The proper scientific response would be to reexamine the models and adjust them to fit reality.  But that hasn't happened in climatology.  Instead, there have been repeated attempts to manipulate the satellite data fit the models.


August 8, 2004

The state of the First

'There's glory for you!'

'I don't know what you mean by "glory",' Alice said.

Humpty Dumpty smiled contemptuously. 'Of course you don't -- till I tell you. I meant "there's a nice knock-down argument for you!"'

'But "glory" doesn't mean "a nice knock-down argument",' Alice objected.

'When I use a word,' Humpty Dumpty said, in rather a scornful tone, 'it means just what I choose it to mean -- neither more nor less.'

'The question is,' said Alice, 'whether you can make words mean so many different things.'

'The question is,' said Humpty Dumpty, 'which is to be master -- that's all.'

Alice was too much puzzled to say anything...

This surreal exchange is what comes to mind when I ponder the current state of our First Amendment freedoms. The McCain-Feingold campaign finance 'reform' law has done violent damage to our freedom of speech (particularly in the sixty days prior to election day), but somehow the Supreme sees no constitutional evil there. Imagine Supreme Court Justice Humpty Dumpty trying to explain the amendment:

'When I say abridging the freedom of speech, it means just what I choose it to mean -- neither more nor less...'

Paul Jacobs of U.S. Term Limits may be a little bit over the top when he calls this "our first election without the First Amendment", but one can easily understand the frustration that gave rise to such hyperbole.

August 6, 2004

My favorite Supreme Court justice

Magic mirror on the wall,
who's the most Constitution-friendly justice of all?

If you listen enough to the rhetoric of the left, you know the party line that Antonin Scalia is Public Enemy #1, and that Clarence Thomas routinely takes his marching orders from him.  I hadn't really pondered the question of which justice has the greatest fealty to the 'strict construction' philosophy of constitutional interpretation (to paraphrase Horton the elephant, the Constitution says what it means and means what it says -- no ifs, ands, buts, penumbras or emanations about it).  If someone had buttonholed me on the street and demanded an answer, I might have said Scalia, since he's the one who gets all of the press (Thomas doesn't actually exist, since everyone in the media knows that there's no such thing as a black conservative).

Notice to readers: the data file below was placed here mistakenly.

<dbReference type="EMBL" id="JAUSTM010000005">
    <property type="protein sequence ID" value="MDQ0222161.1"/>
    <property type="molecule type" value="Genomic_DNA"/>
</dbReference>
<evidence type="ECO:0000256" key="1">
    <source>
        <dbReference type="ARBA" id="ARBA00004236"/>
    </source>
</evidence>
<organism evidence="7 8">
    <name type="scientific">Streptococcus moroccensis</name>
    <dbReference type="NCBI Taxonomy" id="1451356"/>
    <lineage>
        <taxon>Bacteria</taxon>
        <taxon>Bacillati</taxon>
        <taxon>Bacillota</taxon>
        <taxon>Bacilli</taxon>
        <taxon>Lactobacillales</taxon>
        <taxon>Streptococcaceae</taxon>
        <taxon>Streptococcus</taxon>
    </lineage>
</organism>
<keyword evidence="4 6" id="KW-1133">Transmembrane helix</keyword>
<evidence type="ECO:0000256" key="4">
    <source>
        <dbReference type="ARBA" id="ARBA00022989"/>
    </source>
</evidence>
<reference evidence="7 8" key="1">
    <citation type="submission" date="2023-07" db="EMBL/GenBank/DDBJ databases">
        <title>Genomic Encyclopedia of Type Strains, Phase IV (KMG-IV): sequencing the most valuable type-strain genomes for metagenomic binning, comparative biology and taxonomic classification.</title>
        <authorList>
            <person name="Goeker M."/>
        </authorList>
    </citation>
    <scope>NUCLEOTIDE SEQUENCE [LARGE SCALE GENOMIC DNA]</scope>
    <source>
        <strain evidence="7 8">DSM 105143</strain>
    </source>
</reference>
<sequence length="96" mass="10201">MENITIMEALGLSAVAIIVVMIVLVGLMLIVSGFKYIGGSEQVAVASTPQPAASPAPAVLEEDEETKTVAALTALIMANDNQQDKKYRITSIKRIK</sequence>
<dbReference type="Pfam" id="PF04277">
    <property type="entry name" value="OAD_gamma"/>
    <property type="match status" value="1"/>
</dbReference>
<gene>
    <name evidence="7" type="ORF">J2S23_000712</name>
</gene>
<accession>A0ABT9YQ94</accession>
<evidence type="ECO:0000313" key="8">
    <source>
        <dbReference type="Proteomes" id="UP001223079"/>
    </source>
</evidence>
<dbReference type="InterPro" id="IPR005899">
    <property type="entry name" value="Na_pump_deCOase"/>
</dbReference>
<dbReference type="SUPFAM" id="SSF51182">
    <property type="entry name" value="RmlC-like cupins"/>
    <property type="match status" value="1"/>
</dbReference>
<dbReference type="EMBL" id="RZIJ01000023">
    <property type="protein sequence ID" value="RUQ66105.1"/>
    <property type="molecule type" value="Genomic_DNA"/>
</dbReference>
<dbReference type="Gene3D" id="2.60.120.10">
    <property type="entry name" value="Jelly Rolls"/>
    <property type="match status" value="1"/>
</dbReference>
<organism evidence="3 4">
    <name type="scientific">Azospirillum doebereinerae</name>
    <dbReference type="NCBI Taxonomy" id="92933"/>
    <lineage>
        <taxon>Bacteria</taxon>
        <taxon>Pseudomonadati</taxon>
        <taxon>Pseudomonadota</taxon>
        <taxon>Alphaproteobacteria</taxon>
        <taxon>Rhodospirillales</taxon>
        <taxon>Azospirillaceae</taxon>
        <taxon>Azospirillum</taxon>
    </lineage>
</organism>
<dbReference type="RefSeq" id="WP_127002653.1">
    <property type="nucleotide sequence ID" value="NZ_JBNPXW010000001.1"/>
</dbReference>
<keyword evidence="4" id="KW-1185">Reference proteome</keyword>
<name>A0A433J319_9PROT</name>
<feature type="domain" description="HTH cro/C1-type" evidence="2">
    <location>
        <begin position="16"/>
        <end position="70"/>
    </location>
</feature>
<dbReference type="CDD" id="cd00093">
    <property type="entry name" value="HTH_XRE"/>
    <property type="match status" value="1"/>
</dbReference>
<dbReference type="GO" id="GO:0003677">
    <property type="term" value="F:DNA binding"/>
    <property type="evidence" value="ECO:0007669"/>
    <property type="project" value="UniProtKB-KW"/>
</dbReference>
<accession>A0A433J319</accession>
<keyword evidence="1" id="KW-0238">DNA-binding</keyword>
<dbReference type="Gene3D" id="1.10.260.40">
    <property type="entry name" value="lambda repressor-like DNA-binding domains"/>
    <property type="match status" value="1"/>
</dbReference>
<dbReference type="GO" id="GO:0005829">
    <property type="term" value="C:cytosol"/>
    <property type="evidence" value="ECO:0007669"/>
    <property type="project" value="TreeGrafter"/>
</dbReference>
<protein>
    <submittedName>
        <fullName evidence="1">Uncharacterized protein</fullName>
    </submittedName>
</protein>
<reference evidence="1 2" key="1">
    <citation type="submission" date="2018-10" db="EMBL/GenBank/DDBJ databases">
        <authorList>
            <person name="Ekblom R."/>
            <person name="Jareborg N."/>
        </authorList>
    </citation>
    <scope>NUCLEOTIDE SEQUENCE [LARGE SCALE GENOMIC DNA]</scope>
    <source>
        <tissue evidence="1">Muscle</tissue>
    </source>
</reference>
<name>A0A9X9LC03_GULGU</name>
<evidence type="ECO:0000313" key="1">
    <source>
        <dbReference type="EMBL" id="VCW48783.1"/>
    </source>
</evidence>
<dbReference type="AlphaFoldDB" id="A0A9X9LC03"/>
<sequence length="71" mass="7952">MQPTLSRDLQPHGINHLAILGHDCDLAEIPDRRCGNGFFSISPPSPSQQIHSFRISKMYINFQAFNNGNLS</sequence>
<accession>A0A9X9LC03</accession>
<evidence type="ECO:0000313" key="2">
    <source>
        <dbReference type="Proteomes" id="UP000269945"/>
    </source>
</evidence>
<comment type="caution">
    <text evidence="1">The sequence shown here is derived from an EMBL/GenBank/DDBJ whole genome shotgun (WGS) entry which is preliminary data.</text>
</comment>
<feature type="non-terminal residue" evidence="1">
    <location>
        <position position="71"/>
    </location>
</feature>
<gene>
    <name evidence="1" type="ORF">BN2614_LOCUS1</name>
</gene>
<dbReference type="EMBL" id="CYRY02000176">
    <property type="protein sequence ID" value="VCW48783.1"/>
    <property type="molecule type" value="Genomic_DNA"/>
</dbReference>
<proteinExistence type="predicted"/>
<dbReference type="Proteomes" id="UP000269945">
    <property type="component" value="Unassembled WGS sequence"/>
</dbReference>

As it turns out, though, a law.com article reveals that Thomas boldly and routinely goes where Scalia is often reluctant to go.  In his biography of Thomas, Ken Foskett quotes Scalia as saying that Thomas "doesn't believe in stare decisis, period."  Foskett considers this to be a "bombshell", although Steve at Southern Appeal says the fact is well-known in the legal community.

Stare decisis, Latin for "to stand by decided matters", refers to the doctrine that gives weight to judicial precedents.  If there is a string of Supreme Court decisions on a matter, Scalia is much more likely to uphold the issue on the basis of the precedents, even if he is uneasy with the soundness of the constitutional reasoning behind the precedents.

Thomas, on the other hand, believes that if a previous decision is constitutionally suspect, it has no weight whatsoever.  Continuing Scalia's quote:
"If a constitutional line of authority is wrong, he would say let's get it right," says Scalia. "I wouldn't do that."
As much as I admire Scalia, Thomas is in the right here.  If you're driving from Washington to New York and you see an exit sign for Atlanta, the solution is not to keep driving and hope everything turns out right.

I understand even more now why the left hates Thomas so much.  Not only is he conservative, he's also one of the best friends the Constitution has had in recent generations.

(Credit: The Corner)

August 5, 2004

Judicial tyranny, cont'd.

Scott Ott (Scrappleface) is in his usual groove as he relates the probable fate of a state constitutional amendment approved overwhelmingly by Missouri voters last weekend:
According to an unnamed law professor at the University of Missouri (MU), federal judges in the midwest today are "racing their colleagues for the prize" of overturning the Missouri state constitutional amendment passed this week which defines marriage as a monogamous heterosexual union.
"The average citizen cannot comprehend the visceral thrill of taking pen in hand and reversing the so-called 'will of the people' with a flick of the wrist," said the MU professor. "It is the juice of the judiciary. There is nothing sweeter than saying 'a million commoners are wrong and I'm right'. It makes me wish I were behind the bench rather than the law school lectern. I'm so jealous."

Keyes/Obama should be an interesting race

According to WorldNetDaily (August 4):

Illinois Republicans chose Alan Keyes as their candidate today to run against heavily favored Barack Obama, the up-and-coming Democratic Party star.

Keyes does not currently live in Illinois, and never has. He'll be doing what Hillary did in New York, fulfilling the letter of the residency requirements (i.e. resident of the state as of election day). Apart from that, Keyes ought to liven up the debate quite a bit, and will defuse the Dems' ability to play up Obama's race (half-African).

UPDATE: Illinois blogger Greg isn't too thrilled with this prospect:

I've dealt with Keyes personally... His ego is too big for the Senate, Presidency and probably God...
Also, John (PolicyGuy) mentions two more relevant points in a private e-mail:
1. Keyes has not actually committed to running--he will get back with the committee on Sunday or Monday.